So, about that Unemployment Audit

UGH!  You’ve received notice of an upcoming audit from your state Unemployment department.  Take a deep breath – it will be okay!


The department will provide you with a (long) list of items required to conduct the audit.  I am speaking of my experiences with Massachusetts, but I am sure other states have similar requirements.  In MA they will ask for the following for the audit period:

  • Federal Tax Return (hard copy)

  • W-2s, W-3, 940 and 941’s

  • Summary payroll report showing gross wages paid to each employee

  • Employee earnings detail record

  • General Ledger, Chart of Accounts, Check Register, Check Stubs, Petty Cash

  • Bank statements INCLUDING copies of cancelled checks

  • Invoices, Vouchers, Employee Expense Reports

  • Work Schedules and Time Cards

  • 1099 and 1096 forms and supporting documentation (hard copies).  Documentation includes certificates of insurance, invoices, business cards etc. for payments to 1099 recipients and subcontractors.  They may also ask for quarterly payment totals for each 1099 vendor.

On the last audit I was involved with I provided the auditor with digital copies of everything requested which she uploaded to her computer.  She also took the hard copies I provided (and subsequently needed replacements – a story for a different day!)

It has been my experience that they are most commonly looking for payments made to vendors who should be treated as employees.  The state takes a very hard line on who can be considered an independent contractor and if you have treated someone as an independent contractor who they think should be on your payroll you will probably get whacked for the payroll taxes (and penalties on these taxes that should have been paid).  In Massachusetts there is a three-pronged test. You must determine that ALL of these factors are in place in order to treat someone as an independent contractor:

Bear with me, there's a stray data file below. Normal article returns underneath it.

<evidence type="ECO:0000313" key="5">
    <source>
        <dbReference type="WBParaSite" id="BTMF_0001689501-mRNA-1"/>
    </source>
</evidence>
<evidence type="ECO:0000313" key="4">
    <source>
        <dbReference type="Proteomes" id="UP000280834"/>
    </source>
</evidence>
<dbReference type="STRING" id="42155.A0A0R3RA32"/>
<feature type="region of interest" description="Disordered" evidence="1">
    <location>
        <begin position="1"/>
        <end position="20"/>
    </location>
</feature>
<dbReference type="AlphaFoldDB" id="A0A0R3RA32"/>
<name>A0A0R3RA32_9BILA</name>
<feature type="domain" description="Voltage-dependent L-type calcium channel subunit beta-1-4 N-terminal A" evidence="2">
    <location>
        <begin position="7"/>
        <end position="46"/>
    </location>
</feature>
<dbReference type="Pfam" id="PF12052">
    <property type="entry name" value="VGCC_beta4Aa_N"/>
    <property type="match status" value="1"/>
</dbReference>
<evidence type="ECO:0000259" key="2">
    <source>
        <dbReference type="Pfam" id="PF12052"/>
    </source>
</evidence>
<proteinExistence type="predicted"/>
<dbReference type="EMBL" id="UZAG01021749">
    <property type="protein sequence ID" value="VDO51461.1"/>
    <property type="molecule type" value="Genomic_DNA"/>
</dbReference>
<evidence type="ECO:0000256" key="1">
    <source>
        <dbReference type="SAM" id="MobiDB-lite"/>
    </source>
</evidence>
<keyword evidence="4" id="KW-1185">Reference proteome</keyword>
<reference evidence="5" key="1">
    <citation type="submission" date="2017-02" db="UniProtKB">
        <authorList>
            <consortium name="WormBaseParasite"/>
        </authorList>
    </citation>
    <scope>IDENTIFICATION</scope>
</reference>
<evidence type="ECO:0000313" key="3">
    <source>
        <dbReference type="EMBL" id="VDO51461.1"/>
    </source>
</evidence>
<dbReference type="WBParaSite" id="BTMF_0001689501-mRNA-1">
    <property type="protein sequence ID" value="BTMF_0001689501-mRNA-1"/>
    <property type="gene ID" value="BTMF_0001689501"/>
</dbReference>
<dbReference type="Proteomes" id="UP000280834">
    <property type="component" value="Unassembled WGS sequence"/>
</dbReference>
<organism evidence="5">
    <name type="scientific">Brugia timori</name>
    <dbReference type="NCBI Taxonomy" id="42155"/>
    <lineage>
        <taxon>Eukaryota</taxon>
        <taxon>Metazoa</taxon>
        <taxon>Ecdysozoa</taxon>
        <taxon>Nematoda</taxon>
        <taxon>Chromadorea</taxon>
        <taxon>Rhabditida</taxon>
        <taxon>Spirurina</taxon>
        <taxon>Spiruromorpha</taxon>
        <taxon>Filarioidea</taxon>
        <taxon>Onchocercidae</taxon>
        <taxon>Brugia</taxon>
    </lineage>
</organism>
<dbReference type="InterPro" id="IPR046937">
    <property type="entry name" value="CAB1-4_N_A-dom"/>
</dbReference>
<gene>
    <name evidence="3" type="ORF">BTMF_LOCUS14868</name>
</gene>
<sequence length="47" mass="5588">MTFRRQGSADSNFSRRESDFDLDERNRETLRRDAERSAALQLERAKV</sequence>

1. Work is completed without your direction and control

  2. Work is performed outside the usual course of your business

  3. Work is done by an individual who has their own independent trade or business doing that type of work.

If the auditor finds enough evidence of misclassification, they may, on the spot, broaden the audit period and will ask you to provide the same documentation for additional periods (breathing comes in handy here too!).

The real take away from all of this is – be as helpful as possible. Don’t be defensive or combative, as that will only make things worse. Have everything ready upon the auditor’s arrival in order to limit the time it will take.  And certainly be aware, going forward, that it is safer to treat someone as an employee if there is any doubt in your mind about how they should be classified. It’s painful to set someone up as an employee, but in the long run, if there is any question about whether they are an independent contract, or an employee, to just set them up as an employee.

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